Yorkshire Post – Conference to mark youth crime charity’s anniversay
Conference to mark youth crime charity’s anniversary
A PIONEERING charity that has helped steer millions of young people away from a life of crime will celebrate its 20th anniversary today with a conference in its home city of Hull.
Chaired by historian and broadcaster Dan Snow, members of Prison Me No Way! will gather at the KC Stadium with representatives of its partner agencies and some of the young people it has worked with.
The charity was formed by three Hull prison officers in April 1993 who were concerned about the number of young people being sent to jail, and now works across the UK and Jersey, and is expected to establish a project in the Cayman Islands later this year.
Led by its core team of just 28 employees, the charity works with about 100,000 children and young people each year from a budget of less than £500,000.
Co-founder Paul Wilkinson, now the charity’s chief executive, said he decided to try a new approach to tackling youth offending while working at Moorlands Young Offenders’ Institution near Doncaster.
“It was the first time I’d worked with young offenders,” he said. “And listening to some of the reasons why they were there, it was heart-wrenching, and I just felt I wanted to do something to prevent other young people following in their footsteps.”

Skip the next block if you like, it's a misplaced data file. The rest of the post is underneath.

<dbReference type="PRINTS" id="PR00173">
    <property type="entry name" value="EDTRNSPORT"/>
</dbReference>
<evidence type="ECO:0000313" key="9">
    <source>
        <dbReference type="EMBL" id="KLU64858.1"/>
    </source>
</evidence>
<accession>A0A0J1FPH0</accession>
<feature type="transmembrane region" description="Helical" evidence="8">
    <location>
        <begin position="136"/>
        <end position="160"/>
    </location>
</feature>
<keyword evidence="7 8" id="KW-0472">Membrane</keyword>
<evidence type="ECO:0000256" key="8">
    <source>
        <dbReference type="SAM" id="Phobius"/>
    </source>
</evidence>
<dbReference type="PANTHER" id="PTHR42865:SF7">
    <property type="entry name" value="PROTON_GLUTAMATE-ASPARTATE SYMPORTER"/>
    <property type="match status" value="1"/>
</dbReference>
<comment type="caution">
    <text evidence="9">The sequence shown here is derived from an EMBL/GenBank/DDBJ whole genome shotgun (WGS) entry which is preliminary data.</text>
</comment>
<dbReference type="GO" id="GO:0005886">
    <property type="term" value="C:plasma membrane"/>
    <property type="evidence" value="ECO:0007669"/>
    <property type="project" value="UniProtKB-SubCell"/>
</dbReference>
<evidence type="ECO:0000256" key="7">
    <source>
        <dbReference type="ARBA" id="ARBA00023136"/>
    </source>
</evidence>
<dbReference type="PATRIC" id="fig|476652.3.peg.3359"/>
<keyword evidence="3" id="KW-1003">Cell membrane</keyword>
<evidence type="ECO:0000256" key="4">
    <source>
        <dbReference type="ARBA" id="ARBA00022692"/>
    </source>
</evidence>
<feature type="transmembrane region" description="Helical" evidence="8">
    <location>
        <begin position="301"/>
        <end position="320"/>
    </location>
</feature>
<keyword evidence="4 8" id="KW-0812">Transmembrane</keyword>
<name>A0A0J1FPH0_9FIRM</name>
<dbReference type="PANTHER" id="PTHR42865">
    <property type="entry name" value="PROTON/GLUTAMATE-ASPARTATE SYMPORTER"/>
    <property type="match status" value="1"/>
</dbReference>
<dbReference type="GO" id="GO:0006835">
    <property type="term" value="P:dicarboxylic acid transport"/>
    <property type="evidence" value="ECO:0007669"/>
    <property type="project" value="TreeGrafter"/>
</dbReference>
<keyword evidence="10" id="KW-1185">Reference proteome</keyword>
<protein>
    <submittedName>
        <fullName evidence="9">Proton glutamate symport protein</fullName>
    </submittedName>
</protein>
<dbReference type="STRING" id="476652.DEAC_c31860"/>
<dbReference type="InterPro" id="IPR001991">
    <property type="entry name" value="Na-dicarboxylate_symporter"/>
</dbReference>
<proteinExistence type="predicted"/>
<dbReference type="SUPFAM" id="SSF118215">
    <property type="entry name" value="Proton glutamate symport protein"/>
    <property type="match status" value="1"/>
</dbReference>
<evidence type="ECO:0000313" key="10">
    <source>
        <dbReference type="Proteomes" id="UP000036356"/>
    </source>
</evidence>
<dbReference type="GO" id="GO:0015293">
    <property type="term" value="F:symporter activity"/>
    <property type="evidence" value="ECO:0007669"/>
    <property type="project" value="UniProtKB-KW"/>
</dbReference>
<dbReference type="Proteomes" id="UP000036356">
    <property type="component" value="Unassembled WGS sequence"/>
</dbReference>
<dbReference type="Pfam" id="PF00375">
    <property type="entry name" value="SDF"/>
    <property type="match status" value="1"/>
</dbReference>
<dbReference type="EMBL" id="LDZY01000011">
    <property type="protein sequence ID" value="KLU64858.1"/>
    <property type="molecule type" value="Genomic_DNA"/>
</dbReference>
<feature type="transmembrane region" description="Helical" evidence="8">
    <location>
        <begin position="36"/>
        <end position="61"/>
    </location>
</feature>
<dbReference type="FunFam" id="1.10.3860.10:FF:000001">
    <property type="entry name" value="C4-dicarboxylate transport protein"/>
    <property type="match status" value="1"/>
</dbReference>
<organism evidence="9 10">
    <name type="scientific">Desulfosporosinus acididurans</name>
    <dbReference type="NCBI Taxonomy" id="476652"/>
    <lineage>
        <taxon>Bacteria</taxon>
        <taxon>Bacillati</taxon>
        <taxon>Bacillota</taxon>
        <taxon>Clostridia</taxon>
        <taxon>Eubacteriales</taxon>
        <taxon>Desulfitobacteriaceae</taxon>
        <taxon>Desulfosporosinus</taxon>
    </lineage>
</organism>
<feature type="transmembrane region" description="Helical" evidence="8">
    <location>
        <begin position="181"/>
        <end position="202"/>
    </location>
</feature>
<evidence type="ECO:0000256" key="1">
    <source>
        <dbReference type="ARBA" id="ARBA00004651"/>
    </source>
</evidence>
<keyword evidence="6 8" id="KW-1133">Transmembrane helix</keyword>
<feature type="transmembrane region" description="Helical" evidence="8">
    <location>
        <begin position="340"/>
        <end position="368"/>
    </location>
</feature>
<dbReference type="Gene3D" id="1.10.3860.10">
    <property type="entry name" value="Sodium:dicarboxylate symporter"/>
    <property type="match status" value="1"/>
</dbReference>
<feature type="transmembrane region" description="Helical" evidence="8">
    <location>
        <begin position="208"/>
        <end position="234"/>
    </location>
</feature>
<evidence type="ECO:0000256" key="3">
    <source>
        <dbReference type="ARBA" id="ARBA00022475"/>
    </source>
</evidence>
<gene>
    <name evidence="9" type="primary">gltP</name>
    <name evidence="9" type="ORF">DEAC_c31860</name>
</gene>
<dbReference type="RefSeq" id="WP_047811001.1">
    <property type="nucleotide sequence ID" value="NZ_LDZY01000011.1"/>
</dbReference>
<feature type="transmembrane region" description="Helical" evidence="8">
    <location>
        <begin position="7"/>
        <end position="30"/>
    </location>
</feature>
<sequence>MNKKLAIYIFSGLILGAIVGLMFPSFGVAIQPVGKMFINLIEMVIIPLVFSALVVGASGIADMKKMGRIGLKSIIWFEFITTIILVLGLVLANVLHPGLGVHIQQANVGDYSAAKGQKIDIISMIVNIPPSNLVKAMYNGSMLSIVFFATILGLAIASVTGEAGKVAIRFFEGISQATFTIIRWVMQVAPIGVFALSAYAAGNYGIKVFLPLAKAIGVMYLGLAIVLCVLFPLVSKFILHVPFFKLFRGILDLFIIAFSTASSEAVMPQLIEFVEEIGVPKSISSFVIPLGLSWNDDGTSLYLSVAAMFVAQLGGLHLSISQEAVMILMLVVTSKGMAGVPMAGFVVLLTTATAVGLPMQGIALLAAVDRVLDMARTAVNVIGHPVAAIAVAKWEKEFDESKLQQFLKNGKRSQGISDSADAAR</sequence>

Part of the key to its success has been the trust and rapport it is able to establish with young people through a range of projects, from showing them the harsh realities of life in a cell to staging “trials” with volunteers from the legal profession, and it is this which has enabled the charity to enlist support and input from organisations such as CO19, the Metropolitan Police’s specialist armed unit.
Paul Robinson, Humberside Police’s Deputy Crime Commissioner, who will be among the speakers today, said: “When you are talking to young people about the consequences of crime, the most important thing is not what the message is but who delivers it.
“Prison Me No Way! offers young people an interactive experience to find out the harsh realities of prison life, from those who have worked there to hearing first-hand from serving prisoners who tell it like it is, encouraging young people not to make the same mistakes they did.
“It’s an excellent example of youth engagement.”